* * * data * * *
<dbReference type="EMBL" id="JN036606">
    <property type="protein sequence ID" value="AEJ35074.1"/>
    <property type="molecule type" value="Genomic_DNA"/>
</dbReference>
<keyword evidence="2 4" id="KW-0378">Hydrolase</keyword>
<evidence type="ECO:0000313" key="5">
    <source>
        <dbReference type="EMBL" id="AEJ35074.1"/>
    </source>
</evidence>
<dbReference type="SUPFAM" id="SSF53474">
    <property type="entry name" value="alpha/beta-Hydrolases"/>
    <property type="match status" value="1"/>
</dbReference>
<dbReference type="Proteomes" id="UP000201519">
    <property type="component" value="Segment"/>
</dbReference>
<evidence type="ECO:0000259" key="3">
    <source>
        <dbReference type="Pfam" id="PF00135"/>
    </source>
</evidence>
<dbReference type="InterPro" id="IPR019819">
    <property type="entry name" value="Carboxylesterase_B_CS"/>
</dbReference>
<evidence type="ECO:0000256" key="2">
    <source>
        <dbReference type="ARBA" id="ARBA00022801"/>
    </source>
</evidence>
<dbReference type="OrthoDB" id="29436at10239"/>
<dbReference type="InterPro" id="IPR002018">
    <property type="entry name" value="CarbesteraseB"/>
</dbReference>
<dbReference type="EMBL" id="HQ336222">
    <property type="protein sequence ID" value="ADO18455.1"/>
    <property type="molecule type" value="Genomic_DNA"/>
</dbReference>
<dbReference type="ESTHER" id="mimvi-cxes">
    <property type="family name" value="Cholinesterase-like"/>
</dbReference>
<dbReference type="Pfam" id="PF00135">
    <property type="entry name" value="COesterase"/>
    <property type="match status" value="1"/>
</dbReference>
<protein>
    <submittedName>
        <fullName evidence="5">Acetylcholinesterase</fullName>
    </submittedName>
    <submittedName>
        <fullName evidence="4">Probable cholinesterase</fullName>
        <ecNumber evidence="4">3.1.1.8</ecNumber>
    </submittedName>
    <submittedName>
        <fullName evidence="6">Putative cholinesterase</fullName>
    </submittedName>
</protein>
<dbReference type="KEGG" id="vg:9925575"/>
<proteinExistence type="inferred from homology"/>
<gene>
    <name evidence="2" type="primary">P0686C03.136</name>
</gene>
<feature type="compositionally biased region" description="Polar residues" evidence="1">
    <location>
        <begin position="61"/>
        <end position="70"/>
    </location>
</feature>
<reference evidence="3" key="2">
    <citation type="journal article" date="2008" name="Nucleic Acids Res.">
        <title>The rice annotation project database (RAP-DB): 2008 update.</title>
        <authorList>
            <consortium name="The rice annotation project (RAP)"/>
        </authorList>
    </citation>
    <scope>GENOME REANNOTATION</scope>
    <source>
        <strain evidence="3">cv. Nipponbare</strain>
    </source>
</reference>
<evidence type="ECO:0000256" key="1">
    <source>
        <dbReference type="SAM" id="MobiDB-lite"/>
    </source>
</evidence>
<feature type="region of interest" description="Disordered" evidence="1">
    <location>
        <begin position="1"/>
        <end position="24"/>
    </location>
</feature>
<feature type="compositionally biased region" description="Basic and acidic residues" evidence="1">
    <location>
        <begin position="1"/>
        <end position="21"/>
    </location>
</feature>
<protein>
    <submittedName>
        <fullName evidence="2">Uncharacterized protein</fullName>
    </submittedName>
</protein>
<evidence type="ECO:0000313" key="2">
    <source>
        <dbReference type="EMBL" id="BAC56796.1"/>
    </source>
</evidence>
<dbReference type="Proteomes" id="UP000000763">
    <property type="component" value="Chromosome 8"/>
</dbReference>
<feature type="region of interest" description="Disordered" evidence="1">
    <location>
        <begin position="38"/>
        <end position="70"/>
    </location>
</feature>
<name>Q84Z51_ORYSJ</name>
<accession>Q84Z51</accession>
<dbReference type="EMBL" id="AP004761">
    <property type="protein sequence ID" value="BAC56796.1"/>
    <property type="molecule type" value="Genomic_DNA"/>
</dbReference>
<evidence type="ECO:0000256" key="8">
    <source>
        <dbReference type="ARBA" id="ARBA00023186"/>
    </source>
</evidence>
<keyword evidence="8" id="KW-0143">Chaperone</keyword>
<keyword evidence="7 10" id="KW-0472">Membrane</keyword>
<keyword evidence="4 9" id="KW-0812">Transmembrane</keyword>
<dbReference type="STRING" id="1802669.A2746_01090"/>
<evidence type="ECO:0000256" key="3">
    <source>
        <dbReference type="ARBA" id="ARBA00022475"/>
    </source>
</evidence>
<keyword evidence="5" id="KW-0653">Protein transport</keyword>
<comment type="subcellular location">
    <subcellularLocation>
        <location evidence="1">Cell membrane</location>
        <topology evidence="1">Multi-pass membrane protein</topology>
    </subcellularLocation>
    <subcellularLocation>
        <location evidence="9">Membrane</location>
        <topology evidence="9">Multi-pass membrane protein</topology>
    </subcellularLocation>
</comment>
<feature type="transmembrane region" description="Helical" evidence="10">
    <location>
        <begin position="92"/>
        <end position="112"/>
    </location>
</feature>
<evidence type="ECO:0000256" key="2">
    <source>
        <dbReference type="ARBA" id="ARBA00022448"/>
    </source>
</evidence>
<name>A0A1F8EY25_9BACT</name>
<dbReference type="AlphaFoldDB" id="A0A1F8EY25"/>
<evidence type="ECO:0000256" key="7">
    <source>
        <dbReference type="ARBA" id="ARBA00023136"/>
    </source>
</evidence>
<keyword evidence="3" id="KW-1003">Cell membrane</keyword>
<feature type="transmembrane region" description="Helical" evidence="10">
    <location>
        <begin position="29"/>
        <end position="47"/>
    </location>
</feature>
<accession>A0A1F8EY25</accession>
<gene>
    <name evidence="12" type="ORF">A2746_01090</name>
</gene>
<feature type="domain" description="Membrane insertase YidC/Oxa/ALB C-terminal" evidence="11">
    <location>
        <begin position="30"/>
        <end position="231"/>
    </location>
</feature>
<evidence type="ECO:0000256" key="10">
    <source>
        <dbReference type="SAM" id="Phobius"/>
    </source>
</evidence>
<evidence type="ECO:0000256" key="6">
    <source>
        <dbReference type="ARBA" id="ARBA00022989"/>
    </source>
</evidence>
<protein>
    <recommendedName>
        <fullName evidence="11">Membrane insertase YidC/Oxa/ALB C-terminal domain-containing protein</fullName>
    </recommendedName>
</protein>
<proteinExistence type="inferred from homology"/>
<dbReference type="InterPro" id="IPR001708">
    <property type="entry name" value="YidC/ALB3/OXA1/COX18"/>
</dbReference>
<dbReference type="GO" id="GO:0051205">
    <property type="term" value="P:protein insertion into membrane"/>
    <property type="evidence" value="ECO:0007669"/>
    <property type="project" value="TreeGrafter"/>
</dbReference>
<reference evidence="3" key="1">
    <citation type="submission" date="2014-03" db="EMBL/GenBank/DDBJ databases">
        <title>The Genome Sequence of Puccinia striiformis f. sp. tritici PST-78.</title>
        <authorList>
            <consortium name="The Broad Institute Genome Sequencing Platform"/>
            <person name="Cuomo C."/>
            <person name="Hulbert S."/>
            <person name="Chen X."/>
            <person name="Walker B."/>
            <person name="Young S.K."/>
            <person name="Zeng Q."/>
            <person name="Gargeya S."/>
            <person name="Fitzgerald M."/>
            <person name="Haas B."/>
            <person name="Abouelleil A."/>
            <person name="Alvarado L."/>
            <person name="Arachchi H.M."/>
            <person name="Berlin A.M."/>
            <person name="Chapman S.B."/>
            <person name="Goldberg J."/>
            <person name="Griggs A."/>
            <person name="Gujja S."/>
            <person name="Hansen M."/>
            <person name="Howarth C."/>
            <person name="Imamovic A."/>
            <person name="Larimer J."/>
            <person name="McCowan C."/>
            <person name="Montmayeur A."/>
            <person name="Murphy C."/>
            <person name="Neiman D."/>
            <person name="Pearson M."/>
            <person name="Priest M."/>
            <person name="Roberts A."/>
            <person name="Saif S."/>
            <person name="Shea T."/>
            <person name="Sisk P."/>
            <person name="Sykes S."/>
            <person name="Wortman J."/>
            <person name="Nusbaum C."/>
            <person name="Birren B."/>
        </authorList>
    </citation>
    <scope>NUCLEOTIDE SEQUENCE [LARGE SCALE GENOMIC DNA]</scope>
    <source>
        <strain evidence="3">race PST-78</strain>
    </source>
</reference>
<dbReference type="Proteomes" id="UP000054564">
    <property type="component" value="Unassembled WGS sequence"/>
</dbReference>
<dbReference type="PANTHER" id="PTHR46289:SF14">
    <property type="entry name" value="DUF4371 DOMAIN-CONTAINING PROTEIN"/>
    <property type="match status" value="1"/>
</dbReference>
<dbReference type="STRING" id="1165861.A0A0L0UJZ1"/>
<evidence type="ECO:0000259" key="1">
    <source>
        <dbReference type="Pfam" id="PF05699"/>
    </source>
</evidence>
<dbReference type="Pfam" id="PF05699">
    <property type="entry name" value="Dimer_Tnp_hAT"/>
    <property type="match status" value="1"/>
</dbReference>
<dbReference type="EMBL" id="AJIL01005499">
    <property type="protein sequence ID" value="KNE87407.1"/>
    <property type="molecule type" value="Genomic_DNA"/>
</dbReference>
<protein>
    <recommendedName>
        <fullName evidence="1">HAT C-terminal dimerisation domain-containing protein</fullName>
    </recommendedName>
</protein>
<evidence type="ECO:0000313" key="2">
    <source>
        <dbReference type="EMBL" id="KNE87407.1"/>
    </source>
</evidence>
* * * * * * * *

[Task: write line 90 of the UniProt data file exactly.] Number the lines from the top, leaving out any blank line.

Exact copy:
    </location>